The transformation and striking contrast of Shuvra in a pristine white cotton sari talking to the photo of her dead husband is hard to watch. Within five years into her widowhood, she seems to have turned into a somber and lonesome figure. Often she talks to the photo about her inner conflicts, anguish and about the life she has been subjected to as a widow. Her husband’s words and memories from the time they were together come back to haunt her as she looks at her reflection in the mirror. After she has a miscarriage, her husband comforts her by comparing her strength and goddess-like aura with Durga, a symbol of strength.

As a director, Chayanika Chy has a fantastic ability to adapt and update the changing mindset of urban population in welcoming change. It is the job of the director in deciding how much reality she/he can bring on screen. An important point that needs to be noted in Shuvra’s case — as a working woman, she is exempt from the strict dress code of donning white, a color reserved for widows. She dresses in pastel colored cotton saris to work. Shuvra’s everyday attire does not represent modern clothing for women. Her blouses are colored but plain and less attractive for a thirty something woman. She wears a small black tip, thin metal balas, a small nose ring, small pearl earrings, and no makeup, of course.

The story shows the juxtapositions of two women living in the same house through brilliant performances by Tisha and Millie Bashar. They respectively play the roles of a daughter-in-law and mother-in-law. The paradox between the lifestyle of the two women is quite astonishing. Bound by tradition as a widow, Shuvra is devoid of life’s simple pleasures. The breakfast and dinner table consist of two types of food. Three times a day, Shuvra has to eat a diet of coarse white rice, few pieces of vegetables, and soggy salad. Her parents-in-law eat nutritious non-vegetarian food sitting at the same table. The mother-in-law is caught between traditions and feeling guilty about having her husband around, and her son’s absence in Shuvra’s life. The vermilion on her hair parting, a big red dot on her forehead, mangalsutra around her neck, colorful expensive saris, decked out in traditional gold jewelry and other subtle hints is an everyday reminder to Shuvra about her status as a widow.

A puja gift of a white jamdani sari from Shuvra’s late husband’s kakima is a blunt reminder of her widowhood. A stark contrast was her mother-in-law’s gift, a bright colored sari, in showing how tradition still plays an important role in deciding who wears what. It was a painful thing to watch when Shuvra was left behind from attending a wedding because of stigma against a widow. A widow’s presence at a joyous wedding is considered “inauspicious.”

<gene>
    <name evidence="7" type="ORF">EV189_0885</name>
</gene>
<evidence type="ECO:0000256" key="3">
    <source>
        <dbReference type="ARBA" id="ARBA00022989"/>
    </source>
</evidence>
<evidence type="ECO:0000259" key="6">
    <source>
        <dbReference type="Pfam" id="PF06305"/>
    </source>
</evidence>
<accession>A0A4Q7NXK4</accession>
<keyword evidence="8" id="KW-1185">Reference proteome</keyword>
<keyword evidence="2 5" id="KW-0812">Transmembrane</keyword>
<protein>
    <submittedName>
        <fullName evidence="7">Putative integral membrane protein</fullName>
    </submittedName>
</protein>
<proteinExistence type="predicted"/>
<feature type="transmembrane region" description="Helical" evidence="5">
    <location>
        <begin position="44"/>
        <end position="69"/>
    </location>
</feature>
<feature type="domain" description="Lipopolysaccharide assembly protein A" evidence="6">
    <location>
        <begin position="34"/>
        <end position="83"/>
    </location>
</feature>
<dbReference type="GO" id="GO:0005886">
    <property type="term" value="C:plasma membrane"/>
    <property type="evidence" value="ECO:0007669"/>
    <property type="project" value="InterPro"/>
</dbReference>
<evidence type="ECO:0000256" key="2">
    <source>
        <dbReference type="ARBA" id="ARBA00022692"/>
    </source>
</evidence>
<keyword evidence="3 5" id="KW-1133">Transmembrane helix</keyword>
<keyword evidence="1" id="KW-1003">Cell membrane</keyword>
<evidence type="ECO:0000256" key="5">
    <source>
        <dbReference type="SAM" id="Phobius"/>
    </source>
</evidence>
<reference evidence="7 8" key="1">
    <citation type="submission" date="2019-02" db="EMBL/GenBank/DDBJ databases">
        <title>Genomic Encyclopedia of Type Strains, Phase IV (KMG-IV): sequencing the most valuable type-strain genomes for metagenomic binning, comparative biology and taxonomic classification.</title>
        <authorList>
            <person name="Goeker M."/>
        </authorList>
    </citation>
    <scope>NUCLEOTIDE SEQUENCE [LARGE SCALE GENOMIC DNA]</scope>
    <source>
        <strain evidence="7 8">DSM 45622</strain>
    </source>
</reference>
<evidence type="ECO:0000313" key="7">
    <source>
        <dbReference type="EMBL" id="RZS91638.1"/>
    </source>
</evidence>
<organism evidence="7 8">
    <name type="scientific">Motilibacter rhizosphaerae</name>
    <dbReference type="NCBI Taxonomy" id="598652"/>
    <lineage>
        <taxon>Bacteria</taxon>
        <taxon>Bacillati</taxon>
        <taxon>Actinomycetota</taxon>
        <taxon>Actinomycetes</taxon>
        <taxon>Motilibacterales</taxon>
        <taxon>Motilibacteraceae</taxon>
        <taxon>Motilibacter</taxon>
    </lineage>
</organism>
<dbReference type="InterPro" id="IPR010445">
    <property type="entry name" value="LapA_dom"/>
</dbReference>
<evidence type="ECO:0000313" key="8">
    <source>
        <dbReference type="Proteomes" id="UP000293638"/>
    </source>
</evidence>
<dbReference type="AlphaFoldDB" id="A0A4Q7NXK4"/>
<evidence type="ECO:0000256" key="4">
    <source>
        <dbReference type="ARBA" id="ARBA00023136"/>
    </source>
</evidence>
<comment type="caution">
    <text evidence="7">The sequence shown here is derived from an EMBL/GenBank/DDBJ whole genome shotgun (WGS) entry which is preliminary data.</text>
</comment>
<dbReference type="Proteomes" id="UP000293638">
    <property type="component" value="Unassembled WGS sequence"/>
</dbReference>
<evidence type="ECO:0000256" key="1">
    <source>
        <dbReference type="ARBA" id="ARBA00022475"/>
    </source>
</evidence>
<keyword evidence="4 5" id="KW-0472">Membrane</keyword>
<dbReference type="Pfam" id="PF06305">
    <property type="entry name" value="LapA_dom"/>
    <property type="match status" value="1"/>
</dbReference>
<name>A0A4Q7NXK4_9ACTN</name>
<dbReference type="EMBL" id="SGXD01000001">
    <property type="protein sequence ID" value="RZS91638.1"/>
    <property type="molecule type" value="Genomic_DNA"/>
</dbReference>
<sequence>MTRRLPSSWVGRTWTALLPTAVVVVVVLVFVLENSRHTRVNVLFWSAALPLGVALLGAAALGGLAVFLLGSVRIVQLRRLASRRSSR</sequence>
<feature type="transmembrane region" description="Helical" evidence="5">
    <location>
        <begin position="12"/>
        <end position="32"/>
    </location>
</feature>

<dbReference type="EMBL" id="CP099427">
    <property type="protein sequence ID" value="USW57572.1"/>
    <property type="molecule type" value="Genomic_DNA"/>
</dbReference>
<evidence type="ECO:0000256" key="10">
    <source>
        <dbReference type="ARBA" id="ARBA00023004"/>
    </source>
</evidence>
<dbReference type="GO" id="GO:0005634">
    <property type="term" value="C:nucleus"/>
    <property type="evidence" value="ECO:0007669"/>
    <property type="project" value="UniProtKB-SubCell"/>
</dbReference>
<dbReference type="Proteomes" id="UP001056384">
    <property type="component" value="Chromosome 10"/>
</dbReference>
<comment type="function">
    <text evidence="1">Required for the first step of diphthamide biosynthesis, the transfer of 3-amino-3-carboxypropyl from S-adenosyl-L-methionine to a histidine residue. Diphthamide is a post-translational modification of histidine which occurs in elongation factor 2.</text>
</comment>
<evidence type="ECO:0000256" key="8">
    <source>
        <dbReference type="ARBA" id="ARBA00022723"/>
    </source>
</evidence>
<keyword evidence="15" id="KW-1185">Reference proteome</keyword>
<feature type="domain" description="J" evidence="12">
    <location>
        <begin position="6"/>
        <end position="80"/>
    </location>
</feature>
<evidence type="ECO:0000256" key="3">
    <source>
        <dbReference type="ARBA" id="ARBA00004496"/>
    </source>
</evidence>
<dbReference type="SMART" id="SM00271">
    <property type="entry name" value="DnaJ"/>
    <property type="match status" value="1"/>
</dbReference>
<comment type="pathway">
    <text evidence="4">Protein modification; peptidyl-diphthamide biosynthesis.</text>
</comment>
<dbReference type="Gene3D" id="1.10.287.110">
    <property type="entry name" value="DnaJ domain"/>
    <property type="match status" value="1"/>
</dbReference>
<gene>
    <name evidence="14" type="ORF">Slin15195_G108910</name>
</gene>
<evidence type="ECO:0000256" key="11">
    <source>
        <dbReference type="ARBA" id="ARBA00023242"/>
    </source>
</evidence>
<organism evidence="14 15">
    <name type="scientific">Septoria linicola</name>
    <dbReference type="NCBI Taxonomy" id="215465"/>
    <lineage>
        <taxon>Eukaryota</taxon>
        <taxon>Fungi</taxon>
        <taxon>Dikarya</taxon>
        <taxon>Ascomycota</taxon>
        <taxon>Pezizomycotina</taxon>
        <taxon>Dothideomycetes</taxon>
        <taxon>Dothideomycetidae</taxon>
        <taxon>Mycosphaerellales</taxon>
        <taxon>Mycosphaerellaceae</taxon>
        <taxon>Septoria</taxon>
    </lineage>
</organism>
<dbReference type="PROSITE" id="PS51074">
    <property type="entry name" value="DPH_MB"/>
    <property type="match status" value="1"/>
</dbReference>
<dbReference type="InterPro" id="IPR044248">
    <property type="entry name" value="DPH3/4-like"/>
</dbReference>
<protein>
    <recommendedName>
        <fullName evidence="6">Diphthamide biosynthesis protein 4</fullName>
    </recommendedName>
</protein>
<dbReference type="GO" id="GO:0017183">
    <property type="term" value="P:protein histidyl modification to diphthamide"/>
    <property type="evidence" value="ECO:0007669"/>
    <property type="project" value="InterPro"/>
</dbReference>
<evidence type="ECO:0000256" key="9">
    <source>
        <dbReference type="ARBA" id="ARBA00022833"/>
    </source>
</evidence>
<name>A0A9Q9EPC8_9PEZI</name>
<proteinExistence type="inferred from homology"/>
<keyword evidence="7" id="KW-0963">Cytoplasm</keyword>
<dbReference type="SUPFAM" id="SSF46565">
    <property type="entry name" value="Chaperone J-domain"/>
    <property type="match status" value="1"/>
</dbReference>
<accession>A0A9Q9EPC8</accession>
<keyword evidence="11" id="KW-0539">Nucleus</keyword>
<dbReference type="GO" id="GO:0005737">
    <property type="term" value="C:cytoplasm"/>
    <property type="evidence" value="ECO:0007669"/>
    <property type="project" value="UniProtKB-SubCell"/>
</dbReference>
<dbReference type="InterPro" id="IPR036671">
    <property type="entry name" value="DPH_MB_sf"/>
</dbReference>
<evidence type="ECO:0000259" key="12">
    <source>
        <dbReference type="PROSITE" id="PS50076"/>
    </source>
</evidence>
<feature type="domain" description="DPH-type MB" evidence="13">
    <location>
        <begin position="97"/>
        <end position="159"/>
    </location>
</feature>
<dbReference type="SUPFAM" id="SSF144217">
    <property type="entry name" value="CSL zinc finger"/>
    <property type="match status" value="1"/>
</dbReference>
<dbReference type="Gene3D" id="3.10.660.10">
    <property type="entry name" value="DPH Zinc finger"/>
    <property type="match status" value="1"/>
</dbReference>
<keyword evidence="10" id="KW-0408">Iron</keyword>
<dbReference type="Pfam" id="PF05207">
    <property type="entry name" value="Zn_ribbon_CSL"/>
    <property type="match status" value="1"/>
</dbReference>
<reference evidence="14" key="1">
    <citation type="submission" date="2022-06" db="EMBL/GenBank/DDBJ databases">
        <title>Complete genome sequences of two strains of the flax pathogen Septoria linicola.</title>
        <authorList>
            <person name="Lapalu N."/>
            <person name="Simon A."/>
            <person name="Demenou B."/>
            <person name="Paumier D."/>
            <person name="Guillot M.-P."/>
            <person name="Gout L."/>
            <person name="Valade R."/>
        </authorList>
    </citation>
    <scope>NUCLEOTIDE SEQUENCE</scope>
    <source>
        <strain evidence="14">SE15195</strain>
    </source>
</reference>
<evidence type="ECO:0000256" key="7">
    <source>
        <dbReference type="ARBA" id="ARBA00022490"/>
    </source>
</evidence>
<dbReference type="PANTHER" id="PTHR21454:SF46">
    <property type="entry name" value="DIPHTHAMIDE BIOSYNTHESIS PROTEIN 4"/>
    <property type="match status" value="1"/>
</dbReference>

Chayanika Chy made sure that Shuvra’s character does not portray a self-pitying widow. She doesn’t confront her in-laws about why a widow should not question the rules of Hindu traditions. However, her indirect statements like how she always wanted a white jamdani sari for puja speak volumes in projecting her opinion. Shuvra understands why a ritual like fasting on ekadashi has to be maintained as religion blatantly demands it of her. Without being rebellious, she accepts her fate as her destiny. Even in an office full of male colleagues, somehow her widow status is visible. There are times when it seemed that she is simply filling the role of a widow with the expected norms laid out by society.

Things start to change slowly with the arrival of Aditto, an office colleague. Look wise, he is a replica of Shuvra’s late husband, but quite opposite in mannerism, brash and outspoken. From initial dislike, a spark eventually follows which leaves Shuvra very confused. Aditto tells her about his own mother’s widowhood. In a strict household of deep rooted tradition, his grandmother allowed his mother to eat non-vegetarian food. He pleads with her to try to break away from tradition. Shuvra reacts by saying that his mother had a son to raise and she has no one to care for. This is also a blunt reminder of a patriarchal society’s double standards when it comes to a male child. Aditto keeps on encouraging Shuvra to get out of this condemned life of widowhood and loneliness by giving life another chance. He tries to convince her that there is no reason why she should stay bound by societal rules that were changed into laws where remarriage is concerned.